With a population of just over 51,000, Battle Creek was allocated $605 per person, according to information from the U.S. House Committee on Oversight and Reform. Calhoun County’s Emmett Charter Township with a population of 11,627 was allocated $99 per person.
In addition, tribal governments will receive more than $20 billion, according to the National League of Cities. Judi Henckel, spokesperson for the Nottawaseppi Band of the Huron Potawatomi in Athens Township, says the Tribe is waiting for more specific information about their allocation and what it may be used for.
Scott says that the majority of cities and townships, including those in Calhoun County, were allocated about $100 per resident with the county receiving about $200 per resident.
“We’ve established much more formal and close relationships with other municipalities and nonprofits,” Scott says. “All of the cities and townships in the county are receiving millions of dollars. We owe it to our community to make the funds work for everyone in a strategic and coordinated way. We know who we should include now and who most understands the needs of our residents. We will be able to use these funds to make sure that county government is stable and we will work with other local governments and nonprofits to ensure the economic health of our community.”
The funds allocated under the American Rescue Plan can be spent over a three-year period. Scott says this will give county leadership time to figure out the most effective ways to maintain financial stability while also serving the public and taking care of their ever-changing needs.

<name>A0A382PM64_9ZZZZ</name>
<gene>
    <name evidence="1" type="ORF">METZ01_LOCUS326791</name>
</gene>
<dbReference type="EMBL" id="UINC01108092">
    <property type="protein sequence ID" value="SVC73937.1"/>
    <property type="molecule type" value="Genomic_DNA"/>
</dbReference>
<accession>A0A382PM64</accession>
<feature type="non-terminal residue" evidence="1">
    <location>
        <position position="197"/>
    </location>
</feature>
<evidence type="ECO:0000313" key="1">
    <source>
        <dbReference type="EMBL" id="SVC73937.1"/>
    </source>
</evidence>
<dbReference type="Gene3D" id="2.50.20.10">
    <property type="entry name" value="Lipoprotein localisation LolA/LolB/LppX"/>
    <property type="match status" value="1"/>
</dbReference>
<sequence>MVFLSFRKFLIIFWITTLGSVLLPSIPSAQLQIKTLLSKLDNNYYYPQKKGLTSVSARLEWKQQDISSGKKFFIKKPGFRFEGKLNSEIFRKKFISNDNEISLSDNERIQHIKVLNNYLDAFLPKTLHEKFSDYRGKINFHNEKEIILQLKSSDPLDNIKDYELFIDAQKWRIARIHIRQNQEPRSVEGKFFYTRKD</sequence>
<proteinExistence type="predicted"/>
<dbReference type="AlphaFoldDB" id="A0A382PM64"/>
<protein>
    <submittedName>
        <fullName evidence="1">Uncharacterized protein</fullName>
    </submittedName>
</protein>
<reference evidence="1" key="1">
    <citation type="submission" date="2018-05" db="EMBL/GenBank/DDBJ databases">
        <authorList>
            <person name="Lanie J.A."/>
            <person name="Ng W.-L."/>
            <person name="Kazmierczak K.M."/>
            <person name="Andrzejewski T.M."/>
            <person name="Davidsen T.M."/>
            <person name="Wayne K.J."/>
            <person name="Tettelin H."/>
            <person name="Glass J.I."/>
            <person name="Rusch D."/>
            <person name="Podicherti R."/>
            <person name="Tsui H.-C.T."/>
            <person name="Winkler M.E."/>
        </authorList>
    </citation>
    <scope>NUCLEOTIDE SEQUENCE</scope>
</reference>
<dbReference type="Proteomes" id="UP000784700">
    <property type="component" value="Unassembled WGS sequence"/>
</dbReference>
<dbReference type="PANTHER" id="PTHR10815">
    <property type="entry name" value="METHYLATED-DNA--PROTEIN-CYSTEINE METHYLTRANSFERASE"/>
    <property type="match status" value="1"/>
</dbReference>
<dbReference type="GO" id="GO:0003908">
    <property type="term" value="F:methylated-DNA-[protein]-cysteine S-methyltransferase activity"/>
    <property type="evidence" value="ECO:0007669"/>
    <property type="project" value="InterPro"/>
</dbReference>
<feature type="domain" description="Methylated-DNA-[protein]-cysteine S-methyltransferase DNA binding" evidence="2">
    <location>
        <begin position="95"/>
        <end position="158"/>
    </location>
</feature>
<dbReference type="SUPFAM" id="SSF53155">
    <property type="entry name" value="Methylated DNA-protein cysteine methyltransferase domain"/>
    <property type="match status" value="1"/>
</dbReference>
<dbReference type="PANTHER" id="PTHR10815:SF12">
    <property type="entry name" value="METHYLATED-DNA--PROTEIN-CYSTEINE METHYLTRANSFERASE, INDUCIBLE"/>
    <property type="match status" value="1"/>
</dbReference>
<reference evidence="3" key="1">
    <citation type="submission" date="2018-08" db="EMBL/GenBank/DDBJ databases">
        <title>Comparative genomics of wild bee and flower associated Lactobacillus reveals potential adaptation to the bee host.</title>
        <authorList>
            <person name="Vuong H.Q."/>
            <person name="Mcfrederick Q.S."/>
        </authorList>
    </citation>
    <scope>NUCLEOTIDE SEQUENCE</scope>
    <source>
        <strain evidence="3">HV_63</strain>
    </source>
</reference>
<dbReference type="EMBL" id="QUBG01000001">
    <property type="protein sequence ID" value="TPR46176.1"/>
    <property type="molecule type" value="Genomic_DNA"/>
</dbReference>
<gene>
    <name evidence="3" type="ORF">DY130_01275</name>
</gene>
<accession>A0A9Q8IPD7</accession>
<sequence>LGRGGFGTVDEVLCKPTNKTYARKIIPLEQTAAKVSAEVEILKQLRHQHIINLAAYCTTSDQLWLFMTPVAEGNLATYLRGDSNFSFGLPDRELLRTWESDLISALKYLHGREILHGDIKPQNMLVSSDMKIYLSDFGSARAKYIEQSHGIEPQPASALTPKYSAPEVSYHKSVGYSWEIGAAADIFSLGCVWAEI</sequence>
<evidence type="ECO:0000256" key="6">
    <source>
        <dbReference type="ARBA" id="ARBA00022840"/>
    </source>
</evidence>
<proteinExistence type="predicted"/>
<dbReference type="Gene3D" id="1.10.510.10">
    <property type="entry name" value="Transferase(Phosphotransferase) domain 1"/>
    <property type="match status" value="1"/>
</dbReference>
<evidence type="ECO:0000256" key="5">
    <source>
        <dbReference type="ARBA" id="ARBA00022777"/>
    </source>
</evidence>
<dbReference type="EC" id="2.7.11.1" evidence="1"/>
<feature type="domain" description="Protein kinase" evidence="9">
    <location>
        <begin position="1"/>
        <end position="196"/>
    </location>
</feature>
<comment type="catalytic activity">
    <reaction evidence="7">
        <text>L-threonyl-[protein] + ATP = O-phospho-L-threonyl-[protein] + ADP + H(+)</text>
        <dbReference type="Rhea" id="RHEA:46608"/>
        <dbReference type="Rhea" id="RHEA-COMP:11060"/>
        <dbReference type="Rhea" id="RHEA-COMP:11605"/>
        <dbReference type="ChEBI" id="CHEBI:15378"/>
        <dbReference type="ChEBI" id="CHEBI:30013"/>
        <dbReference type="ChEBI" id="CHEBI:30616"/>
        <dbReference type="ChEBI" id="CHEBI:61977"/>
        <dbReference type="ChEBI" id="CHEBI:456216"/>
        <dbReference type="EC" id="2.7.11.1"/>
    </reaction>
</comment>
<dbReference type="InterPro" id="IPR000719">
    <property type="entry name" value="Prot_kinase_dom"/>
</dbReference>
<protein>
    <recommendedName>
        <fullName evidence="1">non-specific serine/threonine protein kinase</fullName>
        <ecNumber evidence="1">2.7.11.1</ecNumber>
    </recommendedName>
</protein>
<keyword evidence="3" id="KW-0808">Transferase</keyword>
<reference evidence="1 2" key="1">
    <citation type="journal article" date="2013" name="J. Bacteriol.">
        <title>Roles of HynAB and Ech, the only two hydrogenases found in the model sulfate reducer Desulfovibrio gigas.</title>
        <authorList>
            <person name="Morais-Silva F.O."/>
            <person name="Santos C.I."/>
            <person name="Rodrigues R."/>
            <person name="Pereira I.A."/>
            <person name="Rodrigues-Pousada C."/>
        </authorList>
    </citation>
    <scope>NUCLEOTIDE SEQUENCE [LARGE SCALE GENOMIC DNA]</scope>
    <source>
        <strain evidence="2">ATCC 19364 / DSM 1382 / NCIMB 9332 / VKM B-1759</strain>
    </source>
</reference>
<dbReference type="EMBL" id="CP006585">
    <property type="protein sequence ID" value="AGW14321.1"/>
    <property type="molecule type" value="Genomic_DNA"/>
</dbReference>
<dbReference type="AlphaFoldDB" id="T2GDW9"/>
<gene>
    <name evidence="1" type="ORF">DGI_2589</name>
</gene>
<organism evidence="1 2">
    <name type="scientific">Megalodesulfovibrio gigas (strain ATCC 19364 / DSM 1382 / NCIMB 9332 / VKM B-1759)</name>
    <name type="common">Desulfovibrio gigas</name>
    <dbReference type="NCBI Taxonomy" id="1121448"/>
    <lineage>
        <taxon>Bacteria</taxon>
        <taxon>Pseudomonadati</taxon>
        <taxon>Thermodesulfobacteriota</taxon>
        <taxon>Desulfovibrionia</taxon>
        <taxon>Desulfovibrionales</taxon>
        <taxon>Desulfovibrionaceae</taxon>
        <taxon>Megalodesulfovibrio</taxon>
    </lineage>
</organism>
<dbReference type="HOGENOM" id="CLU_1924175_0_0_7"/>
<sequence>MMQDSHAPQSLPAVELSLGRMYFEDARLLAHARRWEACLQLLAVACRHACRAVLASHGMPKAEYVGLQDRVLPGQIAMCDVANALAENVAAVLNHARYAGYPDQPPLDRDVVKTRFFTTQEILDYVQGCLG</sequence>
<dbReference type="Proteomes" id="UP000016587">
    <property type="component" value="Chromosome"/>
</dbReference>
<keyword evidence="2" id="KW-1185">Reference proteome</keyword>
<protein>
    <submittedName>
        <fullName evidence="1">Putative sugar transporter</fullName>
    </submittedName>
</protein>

“We know that some businesses survived and some didn’t,” Scott says. “We will be looking at how communities will move forward with economic development projects and housing needs. We know there is a huge need for broadband infrastructure and we have a countywide focus on that. The ability to react to changing needs has been amplified during the pandemic. We didn’t have extra funding to invest in needs like that.”
Other areas under consideration include county employees who need to work remotely or require flexible schedules in order to take care of their families. Scott says the remote way of working that began during the pandemic has shown the need for fewer people together in the same offices.
She also says that there is a need to address a backlog of healthcare needs that was created by the focus on ensuring that residents receive their COVID-19 vaccines.
“These funds will give us much-needed resources to better assess those needs,” Scott says. “This is in direct response to the economic impacts on our services because of reduced revenues. The challenge will be to ensure that we are not using these funds to increase the ongoing budget. We will be cautious to acknowledge that and to look long-term and ask ourselves if there are ways we can partner with the broader community to make investments now that will pay off later.”
Like municipalities throughout the country, Scott says she is bracing for the impact of reduced revenues as a result of a loss in property tax revenues but so far she does not know yet what that will look like.
“Almost 50 percent of our operating revenue comes from property taxes. Individuals and businesses have struggled during this pandemic. How quickly they recover has a lot to do with overall income and property tax that the county receives, which is the result of property values. We will be watching unemployment indicators.
“It’s helpful to have the ability to look at the impact of reduced revenues and other funding that was used for direct response to COVID.”